Brendon Reports from Okavango Machaba Reserve:
We left the camp while the countryside was still shrouded in darkness, and very few sounds could be heard before nature woke up for another day.
There is a hyena den not far from the camp and we headed that way first. To our delight, one adult female was visible, supervising the boisterous activities of two eighteen month old youngsters and five small three month old cubs.
We watched as the light turned to grey, and the first shards of light coloured the area, and the cubs welcomed the day with some really active play. The rolled, chased each other, found twigs to show proudly to the mother, and stopped now and again to suckle.
Then they noticed us, and approached – full of curiosity and daring. A little hesitant at first, they looked at each other for reassurance, and came closer and closer. The under-sides of our vehicles were equally fascinating as they went underneath for a good look.
Then, deciding that this peculiar creature with its incessant clicking sounds (our cameras) held no further interest, they returned to mom for another suckle.
The interactions between the older cubs and the younger ones kept us amused for ages. Now and then the older ones would romp and play just like the little ones. Then, remembering their older status, they would sit down sedately and watch with a somewhat superior air as the games continued without them. Again, unable to resist, they forgot their older status, and romped and played along along again.
We decided to search for a pack of Wild Dogs that we believed were in the area. As we searched around, we found that there were elephants everywhere – along the Khwai river, in pans, in the bush, seemingly all around, and we stopped frequently to photograph them. When we weren’t photographing elephants there were giraffes, zebras, and a staggering number of magnificent birds that quickly filled our memory cards.
We returned to camp for lunch and set out again in the afternoon, determined to find the Wild Dogs. We followed the Khwai River, and simply had to stop again and again for elephants. They were splashing, drinking, crossing the river, and to our delight some were blowing bubbles in the water. Again, our cameras were extra busy, and smiles very broad.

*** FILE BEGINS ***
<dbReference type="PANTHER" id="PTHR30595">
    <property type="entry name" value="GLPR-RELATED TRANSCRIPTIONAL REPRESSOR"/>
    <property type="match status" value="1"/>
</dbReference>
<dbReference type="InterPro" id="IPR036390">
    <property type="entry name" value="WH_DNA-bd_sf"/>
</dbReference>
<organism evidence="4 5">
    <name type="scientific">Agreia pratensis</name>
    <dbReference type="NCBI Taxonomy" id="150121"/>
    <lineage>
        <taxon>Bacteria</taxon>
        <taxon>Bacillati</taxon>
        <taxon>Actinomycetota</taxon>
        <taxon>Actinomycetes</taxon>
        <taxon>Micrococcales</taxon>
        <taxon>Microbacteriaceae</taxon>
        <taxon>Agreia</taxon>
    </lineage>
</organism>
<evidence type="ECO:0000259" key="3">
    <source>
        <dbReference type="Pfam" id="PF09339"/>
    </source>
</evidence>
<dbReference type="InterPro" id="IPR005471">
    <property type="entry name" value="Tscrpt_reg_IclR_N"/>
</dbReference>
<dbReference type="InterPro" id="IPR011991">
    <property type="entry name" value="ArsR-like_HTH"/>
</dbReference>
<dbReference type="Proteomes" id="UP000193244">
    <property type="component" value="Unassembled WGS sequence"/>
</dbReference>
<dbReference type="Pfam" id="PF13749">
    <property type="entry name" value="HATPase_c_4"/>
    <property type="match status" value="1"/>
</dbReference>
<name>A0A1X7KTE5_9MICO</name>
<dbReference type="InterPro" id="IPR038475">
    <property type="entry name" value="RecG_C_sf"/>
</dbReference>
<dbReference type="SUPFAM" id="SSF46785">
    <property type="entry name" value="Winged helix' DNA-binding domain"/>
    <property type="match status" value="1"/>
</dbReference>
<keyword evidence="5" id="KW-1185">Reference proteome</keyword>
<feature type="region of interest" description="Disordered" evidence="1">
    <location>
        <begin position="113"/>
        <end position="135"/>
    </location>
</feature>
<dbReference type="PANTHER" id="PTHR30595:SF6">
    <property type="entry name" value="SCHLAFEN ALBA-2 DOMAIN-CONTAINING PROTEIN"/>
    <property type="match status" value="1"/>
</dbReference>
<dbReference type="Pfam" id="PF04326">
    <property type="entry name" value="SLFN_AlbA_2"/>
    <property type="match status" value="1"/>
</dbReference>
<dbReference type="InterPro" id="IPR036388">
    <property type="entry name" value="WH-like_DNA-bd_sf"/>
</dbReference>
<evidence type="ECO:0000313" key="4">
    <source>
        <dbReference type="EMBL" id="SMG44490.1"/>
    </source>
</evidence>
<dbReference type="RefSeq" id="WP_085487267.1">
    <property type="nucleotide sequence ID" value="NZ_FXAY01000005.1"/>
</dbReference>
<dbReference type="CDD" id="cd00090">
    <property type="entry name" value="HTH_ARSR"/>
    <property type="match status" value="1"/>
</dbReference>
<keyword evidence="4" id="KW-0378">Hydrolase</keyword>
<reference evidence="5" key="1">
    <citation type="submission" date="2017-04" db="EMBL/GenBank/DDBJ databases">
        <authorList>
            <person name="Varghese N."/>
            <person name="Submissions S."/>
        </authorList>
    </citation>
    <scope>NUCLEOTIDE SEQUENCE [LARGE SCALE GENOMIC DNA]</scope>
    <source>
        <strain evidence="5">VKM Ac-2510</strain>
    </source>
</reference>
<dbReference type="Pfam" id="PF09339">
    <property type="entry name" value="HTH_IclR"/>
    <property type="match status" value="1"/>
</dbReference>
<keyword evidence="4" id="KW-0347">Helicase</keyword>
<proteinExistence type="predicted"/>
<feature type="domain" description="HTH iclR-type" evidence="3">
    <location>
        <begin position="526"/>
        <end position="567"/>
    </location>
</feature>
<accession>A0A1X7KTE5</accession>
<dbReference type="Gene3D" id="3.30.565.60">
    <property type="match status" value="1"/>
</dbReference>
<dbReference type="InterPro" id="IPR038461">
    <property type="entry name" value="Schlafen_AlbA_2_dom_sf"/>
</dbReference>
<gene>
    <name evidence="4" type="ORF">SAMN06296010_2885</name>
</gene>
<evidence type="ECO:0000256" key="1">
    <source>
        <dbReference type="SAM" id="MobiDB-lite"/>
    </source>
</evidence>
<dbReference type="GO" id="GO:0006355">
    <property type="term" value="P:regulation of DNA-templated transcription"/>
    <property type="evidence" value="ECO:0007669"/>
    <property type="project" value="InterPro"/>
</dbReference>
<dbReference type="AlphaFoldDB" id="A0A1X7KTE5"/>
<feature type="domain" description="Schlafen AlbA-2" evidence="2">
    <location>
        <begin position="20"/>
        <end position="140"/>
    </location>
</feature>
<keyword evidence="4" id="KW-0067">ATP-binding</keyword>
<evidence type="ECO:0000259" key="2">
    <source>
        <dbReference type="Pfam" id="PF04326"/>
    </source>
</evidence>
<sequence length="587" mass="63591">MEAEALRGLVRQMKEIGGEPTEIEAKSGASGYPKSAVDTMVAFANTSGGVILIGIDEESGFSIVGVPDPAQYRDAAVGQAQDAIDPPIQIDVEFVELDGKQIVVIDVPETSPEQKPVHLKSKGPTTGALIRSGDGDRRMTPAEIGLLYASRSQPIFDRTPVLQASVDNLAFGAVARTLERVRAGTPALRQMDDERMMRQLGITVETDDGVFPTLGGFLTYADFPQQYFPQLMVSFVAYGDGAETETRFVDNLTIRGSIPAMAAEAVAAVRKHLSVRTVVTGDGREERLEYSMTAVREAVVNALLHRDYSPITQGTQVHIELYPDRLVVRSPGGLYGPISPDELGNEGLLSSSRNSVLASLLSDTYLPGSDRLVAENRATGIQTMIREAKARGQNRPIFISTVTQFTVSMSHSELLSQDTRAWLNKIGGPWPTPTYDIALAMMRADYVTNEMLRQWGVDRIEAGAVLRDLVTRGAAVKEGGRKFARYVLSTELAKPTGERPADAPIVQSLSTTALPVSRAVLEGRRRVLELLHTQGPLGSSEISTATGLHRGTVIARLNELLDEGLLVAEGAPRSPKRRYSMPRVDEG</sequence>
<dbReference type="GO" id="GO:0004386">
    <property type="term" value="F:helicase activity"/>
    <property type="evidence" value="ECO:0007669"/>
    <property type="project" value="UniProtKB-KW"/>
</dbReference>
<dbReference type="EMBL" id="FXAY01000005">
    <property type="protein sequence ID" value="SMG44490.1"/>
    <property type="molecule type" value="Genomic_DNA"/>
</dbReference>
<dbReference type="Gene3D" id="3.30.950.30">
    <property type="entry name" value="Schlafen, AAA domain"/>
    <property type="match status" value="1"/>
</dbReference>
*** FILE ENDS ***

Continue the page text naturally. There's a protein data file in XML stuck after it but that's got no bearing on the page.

The light was taking on that beautiful late afternoon tinge when we found a herd of impala that simply glowed in that light … more pics!
We decided to check on the hyenas quickly in that lovely light and found the mother suckling the small cubs.
And soon after leaving the hyenas we finally found the Wild Dogs – a pack of eight dogs were out on a hunt.
Wow, they were fast! We did our best to keep up as they trotted along. Every now and again they stopped together for a short rest, and then off again!
The excitement mounted as we followed … then they spotted a herd of impala and they dashed after them. The nimble impala got away, and after a brief rest, the dogs were up and hunting again.
They spotted a herd of waterbuck and again the chase was on, with us following as well as we could … another failed chase!
We followed the dogs until sunset as they alternately rested and hunted.
We took a quick break from the frenetic activity for more elephant shots …
– and sundowners, and were just lifting our drinks when something caught our eye on the edge of the clearing! The dogs had caught up with us, and they immediately came over to see what we were. They approached to within a few meters, sniffing and staring at us.
Then, apparently deciding that we did not look appetising, they continued on their way … leaving us with fabulous photos of the encounter.
After sunset, the dogs lay down together in a bushy area, and we returned to the camp. Now that we know where they are, we would like to find the dogs in the morning, hopefully before they start their morning hunt …